f (x) ’ u j (x) f (x j ) ¤ (1 + C1 ) (C2 h)m+1

—)

L∞(

±!

|±|=m+1

j=1

¤ Ch m+1 | f |C m+1 ( ,

—)

with h = h X, .

Let us point out that the result is indeed local. It always gives the approximation order

that can be achieved by polynomial reproduction. Hence, if f is less smooth in a subregion

of , say it possesses only ¤ m continuous derivatives there, then the approximant still

gives order ’ 1 in that region and this is the best we can hope for.

3.2 Norming sets

After having learnt about the bene¬ts of a local polynomial reproduction, we now want

to prove its existence. The case m = 0 of constant polynomials is easy to handle. If one

chooses for x ∈ an index j such that x ’ x j 2 is minimal, the functions can be de¬ned

pointwise by u j (x) = 1 and u k (x) = 0 for k = j. These functions obviously satisfy the

conditions of De¬nition 3.1 with arbitrary h 0 and C1 = C2 = 1.

It remains to prove existence in case of polynomials of degree m ≥ 1. This will be done

in a very elegant way, which allows us to state all the involved constants explicitly. The

drawback of this approach is that it is nonconstructive: it will give us no hint how the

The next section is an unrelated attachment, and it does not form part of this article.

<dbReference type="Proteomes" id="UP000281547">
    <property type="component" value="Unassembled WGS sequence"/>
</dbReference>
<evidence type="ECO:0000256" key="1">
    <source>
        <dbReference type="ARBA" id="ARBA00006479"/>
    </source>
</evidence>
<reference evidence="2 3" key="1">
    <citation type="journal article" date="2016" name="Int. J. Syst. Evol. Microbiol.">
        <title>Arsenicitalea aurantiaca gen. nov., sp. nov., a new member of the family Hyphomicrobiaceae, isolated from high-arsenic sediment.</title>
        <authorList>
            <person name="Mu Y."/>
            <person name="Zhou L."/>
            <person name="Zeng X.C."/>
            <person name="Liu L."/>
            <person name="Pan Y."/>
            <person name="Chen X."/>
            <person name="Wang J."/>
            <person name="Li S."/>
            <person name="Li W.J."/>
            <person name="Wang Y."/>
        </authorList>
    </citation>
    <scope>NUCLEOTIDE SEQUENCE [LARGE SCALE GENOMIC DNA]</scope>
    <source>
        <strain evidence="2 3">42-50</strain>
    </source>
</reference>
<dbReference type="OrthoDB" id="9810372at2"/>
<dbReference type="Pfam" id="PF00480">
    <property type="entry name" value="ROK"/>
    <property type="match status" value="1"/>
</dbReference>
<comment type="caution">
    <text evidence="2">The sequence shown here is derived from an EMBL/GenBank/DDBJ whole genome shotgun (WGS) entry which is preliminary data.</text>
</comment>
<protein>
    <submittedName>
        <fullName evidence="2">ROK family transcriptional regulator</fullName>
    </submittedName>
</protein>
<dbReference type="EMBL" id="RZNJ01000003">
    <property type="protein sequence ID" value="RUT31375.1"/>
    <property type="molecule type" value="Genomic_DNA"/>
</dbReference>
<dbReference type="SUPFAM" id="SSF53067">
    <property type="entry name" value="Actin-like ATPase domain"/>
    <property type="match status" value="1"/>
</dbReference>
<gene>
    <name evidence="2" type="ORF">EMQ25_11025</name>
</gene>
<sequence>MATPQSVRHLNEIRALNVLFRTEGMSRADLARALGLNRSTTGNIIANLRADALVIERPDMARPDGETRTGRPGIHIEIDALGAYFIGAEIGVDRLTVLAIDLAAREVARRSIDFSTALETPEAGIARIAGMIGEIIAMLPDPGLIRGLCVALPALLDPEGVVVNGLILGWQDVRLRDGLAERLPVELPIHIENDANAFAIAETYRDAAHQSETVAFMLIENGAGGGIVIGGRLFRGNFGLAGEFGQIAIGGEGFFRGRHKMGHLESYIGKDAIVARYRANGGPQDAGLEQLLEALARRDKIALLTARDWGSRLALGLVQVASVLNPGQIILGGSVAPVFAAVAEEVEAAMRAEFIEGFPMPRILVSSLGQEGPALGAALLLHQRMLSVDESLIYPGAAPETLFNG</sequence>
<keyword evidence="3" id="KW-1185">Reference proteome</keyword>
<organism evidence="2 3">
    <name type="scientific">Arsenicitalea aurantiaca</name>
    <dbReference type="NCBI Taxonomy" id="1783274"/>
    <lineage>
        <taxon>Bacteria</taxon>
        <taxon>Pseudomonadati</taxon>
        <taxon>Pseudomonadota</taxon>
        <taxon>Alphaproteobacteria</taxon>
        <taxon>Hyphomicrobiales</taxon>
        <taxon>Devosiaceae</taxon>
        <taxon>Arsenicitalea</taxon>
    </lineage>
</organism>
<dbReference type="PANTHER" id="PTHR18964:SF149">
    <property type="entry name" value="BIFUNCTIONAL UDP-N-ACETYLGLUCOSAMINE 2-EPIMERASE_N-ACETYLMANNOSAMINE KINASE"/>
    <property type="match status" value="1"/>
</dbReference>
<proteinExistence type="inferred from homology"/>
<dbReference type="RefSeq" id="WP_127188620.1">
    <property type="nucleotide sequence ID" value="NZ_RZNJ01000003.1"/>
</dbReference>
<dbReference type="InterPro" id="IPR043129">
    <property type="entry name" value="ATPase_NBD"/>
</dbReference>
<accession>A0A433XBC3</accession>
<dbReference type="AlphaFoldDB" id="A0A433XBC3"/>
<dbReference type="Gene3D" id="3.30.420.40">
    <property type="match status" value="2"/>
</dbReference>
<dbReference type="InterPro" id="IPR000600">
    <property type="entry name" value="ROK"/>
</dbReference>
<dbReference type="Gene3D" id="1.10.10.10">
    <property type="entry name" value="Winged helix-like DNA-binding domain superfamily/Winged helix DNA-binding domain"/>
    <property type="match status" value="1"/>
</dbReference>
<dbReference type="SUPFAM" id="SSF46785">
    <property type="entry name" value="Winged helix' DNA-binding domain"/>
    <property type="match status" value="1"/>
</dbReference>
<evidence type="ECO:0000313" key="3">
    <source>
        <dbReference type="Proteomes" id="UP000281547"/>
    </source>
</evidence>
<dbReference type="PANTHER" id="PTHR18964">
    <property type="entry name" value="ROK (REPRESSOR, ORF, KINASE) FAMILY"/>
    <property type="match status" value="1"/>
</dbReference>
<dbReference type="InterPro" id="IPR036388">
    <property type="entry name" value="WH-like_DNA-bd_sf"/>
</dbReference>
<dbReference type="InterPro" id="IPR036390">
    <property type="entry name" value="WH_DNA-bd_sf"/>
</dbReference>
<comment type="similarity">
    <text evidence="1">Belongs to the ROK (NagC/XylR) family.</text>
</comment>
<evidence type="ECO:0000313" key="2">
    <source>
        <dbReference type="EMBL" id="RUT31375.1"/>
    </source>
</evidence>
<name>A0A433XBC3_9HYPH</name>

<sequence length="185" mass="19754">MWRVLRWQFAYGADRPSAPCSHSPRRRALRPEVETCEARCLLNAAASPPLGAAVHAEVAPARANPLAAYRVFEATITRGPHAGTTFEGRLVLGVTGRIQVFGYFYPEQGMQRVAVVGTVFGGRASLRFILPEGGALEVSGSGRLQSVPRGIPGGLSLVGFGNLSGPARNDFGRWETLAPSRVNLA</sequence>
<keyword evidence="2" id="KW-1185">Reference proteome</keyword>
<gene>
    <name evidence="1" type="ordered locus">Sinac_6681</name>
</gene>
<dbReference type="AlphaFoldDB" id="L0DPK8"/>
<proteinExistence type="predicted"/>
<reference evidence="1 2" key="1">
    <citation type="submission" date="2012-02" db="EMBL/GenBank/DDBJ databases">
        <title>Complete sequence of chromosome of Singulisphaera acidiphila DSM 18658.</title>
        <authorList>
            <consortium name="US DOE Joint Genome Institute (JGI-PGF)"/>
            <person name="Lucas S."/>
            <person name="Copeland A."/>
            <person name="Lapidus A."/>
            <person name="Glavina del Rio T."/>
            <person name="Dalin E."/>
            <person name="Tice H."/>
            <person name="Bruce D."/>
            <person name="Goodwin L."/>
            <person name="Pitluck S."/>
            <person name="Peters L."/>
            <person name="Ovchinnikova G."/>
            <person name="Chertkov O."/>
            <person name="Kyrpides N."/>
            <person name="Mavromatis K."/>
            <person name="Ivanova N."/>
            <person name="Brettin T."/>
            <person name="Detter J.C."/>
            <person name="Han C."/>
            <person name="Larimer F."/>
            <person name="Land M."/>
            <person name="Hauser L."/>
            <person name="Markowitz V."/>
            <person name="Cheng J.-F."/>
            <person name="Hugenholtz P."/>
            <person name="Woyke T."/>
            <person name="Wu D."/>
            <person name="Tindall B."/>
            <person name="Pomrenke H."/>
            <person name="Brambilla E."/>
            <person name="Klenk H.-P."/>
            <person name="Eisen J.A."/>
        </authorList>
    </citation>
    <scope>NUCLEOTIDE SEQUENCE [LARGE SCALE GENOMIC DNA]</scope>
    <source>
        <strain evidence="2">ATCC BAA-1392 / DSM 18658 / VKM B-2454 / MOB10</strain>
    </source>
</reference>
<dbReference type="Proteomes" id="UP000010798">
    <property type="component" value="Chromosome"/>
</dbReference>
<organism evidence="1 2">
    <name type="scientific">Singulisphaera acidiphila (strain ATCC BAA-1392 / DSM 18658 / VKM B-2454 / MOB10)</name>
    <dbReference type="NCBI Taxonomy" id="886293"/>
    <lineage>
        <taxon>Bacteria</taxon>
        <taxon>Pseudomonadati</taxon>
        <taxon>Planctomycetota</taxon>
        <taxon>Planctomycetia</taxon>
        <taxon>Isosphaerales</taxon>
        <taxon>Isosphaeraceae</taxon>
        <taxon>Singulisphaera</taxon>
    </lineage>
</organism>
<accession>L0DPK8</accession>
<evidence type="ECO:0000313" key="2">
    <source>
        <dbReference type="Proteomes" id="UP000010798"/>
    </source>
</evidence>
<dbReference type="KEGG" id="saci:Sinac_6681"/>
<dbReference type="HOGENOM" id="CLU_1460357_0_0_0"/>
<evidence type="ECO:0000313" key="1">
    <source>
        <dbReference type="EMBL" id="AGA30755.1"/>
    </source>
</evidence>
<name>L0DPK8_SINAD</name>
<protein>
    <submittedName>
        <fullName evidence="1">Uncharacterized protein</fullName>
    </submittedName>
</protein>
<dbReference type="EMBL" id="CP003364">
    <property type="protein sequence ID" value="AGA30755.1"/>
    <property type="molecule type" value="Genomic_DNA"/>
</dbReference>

functions u j might look.

3.2 Norming sets 27

Let V be a ¬nite-dimensional vector space with norm · V and let Z ⊆ V — be a ¬nite

set consisting of N functionals. Here, V — denotes the dual space of V consisting of all linear

and continuous functionals de¬ned on V .

De¬nition 3.3 We will say that Z is a norming set for V if the mapping T : V ’ T (V ) ⊆

R N de¬ned by T (v) = (z(v))z∈Z is injective. We will call T the sampling operator.

If Z is a norming set for V then the inverse of the sampling operator exists on its range,

’1

T : T (V ) ’ V . Let R N have the norm · R N , and let · R N — be the dual norm on

—

R N = R N . Equip T (V ) with the induced norm. Finally, let T ’1 be the norm de¬ned as

T ’1 x V v

T ’1 =

V

= sup .

sup

v∈V \{0} T v

x RN RN

x∈T (V )\{0}

This norm will be called the norming constant of the norming set.

We are mainly interested in using the ∞ -norm on R N , so that the dual norm is given by

the 1 -norm.

The term norming set comes from the fact that Z allows us to equip V with an equiva-

lent norm via the operator T . To see this, ¬rst note that obviously T v R N ¤ T v V .

Conversely, since T is injective we have v V = T ’1 (T v) V ¤ T ’1 T v R N . Hence,

· V and T (·) R N are equivalent norms on V .

It is clear that we need at least N ≥ dim V functionals to make the operator T injective.

It is also obvious that we can get along with exactly N = dim V functionals. But what we

have in mind is that a certain family of functionals is given, for example point-evaluation

functionals. Then the natural question is how many of these functionals are necessary not

only to make T injective but also to control the norm of T and its inverse. In case of point-

evaluation functionals we might also ask for the locus of the points. These questions will